Bloomberg poll: Investing in the United States is a good idea

In the world of investments, BRICs are the large emerging markets made up of Brazil, Russia, India, and China. Just months ago a poll of global investors rated the United States well below China and Brazil as an attractive market to buy into.

But today, nearly 40 percent of respondents are looking to the U.S. for the most promising investment opportunities in the coming year. In October of 2009, only 20 percent felt that way. In fact, a plurality of poll respondents said the U.S. was "the market posing the greatest downside risk."
 
What has changed? According to Bloomberg News, the Greek debt crisis has caused investors to lose confidence in the global economic recovery. After reviewing quarterly poll results, Bloomberg analysts said the investment world thinks President Barack Obama is doing well at leading the U.S. out of its economic doldrums.
 
Lawrence Summers, director of the White House National Economic Council, said the higher investor confidence is attributable to Obama’s efforts at "restoring the United States to strong economic fundamentals." He added, "While there remains much to do, the U.S. economy is growing."
 
Wayne Smith, managing director of fixed-income trading at Northeast Securities in Uniondale, New York, told reporters, "We’ve seen the bottom. We’re firm, and the United States is slowly moving forward."
 
How did the rest of the BRICs do? After the U.S.'s 39 percent rating was Brazil at 29 percent, then China at 28 percent, and India at 27 percent. Russia was chosen by only 6 percent of respondents.
 
As recently as January, China was the favorite and Brazil was ranked second.
 
While this is good news, Bill Gross, the co-chief investment officer of Pacific Management Co. and manager of the world’s largest bond fund, put it in perspective. In a Bloomberg Radio interview he said the U.S. was "the least dirty shirt."
 
Global pessimism
 
In January, 21 percent of investors thought the world’s economy was on the decline. Less than six months later, that number doubled to 42 percent. Chief among the pessimists were investors from the U.S.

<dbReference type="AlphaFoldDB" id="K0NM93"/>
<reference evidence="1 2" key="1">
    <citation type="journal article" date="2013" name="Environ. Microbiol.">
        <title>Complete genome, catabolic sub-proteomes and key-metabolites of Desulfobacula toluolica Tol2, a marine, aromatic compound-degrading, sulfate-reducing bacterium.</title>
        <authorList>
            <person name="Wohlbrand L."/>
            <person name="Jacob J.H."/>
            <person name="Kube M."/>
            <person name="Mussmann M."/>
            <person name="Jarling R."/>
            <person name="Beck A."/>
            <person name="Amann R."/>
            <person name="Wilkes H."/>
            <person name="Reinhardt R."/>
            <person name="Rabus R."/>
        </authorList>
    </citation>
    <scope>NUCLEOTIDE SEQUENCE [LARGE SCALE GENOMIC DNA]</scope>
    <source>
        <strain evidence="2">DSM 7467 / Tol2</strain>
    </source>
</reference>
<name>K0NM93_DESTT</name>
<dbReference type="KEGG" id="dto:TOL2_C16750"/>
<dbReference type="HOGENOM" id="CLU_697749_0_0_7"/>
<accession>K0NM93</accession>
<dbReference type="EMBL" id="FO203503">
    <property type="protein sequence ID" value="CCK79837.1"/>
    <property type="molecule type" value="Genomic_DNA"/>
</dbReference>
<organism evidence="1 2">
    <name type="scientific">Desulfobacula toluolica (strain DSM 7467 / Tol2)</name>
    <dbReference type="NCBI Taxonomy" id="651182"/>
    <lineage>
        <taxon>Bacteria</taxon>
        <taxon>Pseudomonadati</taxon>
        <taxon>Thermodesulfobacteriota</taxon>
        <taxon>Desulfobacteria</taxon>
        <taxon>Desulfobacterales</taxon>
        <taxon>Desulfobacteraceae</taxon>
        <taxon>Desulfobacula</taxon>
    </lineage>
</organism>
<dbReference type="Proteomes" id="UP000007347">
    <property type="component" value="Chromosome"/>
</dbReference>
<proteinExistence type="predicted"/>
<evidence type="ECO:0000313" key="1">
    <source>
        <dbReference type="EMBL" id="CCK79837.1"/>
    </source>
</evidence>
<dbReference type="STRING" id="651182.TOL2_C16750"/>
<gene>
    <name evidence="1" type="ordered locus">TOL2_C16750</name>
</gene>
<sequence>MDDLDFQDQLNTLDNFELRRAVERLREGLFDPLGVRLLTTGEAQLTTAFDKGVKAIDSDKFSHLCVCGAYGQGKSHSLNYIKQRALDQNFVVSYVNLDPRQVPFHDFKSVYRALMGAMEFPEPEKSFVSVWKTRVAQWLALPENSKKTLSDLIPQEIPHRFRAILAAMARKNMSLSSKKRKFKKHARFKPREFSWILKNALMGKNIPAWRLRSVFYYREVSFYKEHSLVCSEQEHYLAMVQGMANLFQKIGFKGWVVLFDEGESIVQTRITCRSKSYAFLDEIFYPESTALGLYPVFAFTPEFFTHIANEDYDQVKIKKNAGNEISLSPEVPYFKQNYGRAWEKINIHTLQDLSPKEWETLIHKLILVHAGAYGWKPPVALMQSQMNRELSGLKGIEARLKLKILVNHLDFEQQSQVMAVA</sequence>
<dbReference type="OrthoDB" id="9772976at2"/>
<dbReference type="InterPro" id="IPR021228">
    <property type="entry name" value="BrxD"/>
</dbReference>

• 58 percent of U.S. respondents said the world economic situation was deteriorating
  • 31 percent of European respondents shared that view, along with
  • 35 percent of Asians
 
The group that registered most cynical about their own corner of the world was the Europeans, with 40 percent saying the economy was on the decline. They were followed by 21 percent of U.S. investors who viewed the American economy negatively, and 9 percent of Asians who viewed their economy negatively.
 
Which region do investors see as offering the worst investments? More than half see the European Union as being in sharp decline. In January, Europe also ranked at the bottom, even though only one-third of respondents rated them as worst.
 
A very grave situation
 
The debt crisis in Greece is causing fears of a government default to spread across Europe, according to Bloomberg. In Portugal and Spain, government debt has been downgraded by credit agencies. And in Hungary, stocks took a dive on June 4, when a government official noted that his country’s economy was in "a very grave situation." Now Hungary is scrambling to distance itself from the notion that it might be headed for a crisis similar to that of Greece.